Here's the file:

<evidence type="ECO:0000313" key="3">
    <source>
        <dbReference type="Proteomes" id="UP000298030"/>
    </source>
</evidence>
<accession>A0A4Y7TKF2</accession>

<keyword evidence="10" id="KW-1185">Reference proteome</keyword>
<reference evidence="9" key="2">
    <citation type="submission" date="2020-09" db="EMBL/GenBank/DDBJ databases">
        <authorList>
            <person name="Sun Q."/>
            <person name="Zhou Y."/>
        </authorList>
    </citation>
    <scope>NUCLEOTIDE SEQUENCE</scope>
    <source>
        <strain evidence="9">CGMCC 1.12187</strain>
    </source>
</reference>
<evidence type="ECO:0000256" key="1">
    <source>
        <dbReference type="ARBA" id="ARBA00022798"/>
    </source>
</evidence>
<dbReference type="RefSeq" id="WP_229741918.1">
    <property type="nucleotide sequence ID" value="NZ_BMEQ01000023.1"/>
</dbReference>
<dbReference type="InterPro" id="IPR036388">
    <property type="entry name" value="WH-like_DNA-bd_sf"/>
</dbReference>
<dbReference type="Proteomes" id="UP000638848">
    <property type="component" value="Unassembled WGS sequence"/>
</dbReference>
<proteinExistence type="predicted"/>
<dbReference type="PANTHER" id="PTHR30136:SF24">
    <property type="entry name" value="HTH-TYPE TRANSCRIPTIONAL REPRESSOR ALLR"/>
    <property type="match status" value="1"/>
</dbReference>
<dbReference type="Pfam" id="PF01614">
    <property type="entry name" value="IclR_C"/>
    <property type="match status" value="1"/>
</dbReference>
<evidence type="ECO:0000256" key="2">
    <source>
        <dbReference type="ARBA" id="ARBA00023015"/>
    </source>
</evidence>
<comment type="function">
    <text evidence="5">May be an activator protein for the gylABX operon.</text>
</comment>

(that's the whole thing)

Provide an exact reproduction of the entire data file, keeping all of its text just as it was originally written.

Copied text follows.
<evidence type="ECO:0000313" key="3">
    <source>
        <dbReference type="Proteomes" id="UP000298030"/>
    </source>
</evidence>
<accession>A0A4Y7TKF2</accession>

<keyword evidence="10" id="KW-1185">Reference proteome</keyword>
<reference evidence="9" key="2">
    <citation type="submission" date="2020-09" db="EMBL/GenBank/DDBJ databases">
        <authorList>
            <person name="Sun Q."/>
            <person name="Zhou Y."/>
        </authorList>
    </citation>
    <scope>NUCLEOTIDE SEQUENCE</scope>
    <source>
        <strain evidence="9">CGMCC 1.12187</strain>
    </source>
</reference>
<evidence type="ECO:0000256" key="1">
    <source>
        <dbReference type="ARBA" id="ARBA00022798"/>
    </source>
</evidence>
<dbReference type="RefSeq" id="WP_229741918.1">
    <property type="nucleotide sequence ID" value="NZ_BMEQ01000023.1"/>
</dbReference>
<dbReference type="InterPro" id="IPR036388">
    <property type="entry name" value="WH-like_DNA-bd_sf"/>
</dbReference>
<dbReference type="Proteomes" id="UP000638848">
    <property type="component" value="Unassembled WGS sequence"/>
</dbReference>
<proteinExistence type="predicted"/>
<dbReference type="PANTHER" id="PTHR30136:SF24">
    <property type="entry name" value="HTH-TYPE TRANSCRIPTIONAL REPRESSOR ALLR"/>
    <property type="match status" value="1"/>
</dbReference>
<dbReference type="Pfam" id="PF01614">
    <property type="entry name" value="IclR_C"/>
    <property type="match status" value="1"/>
</dbReference>
<evidence type="ECO:0000256" key="2">
    <source>
        <dbReference type="ARBA" id="ARBA00023015"/>
    </source>
</evidence>
<comment type="function">
    <text evidence="5">May be an activator protein for the gylABX operon.</text>
</comment>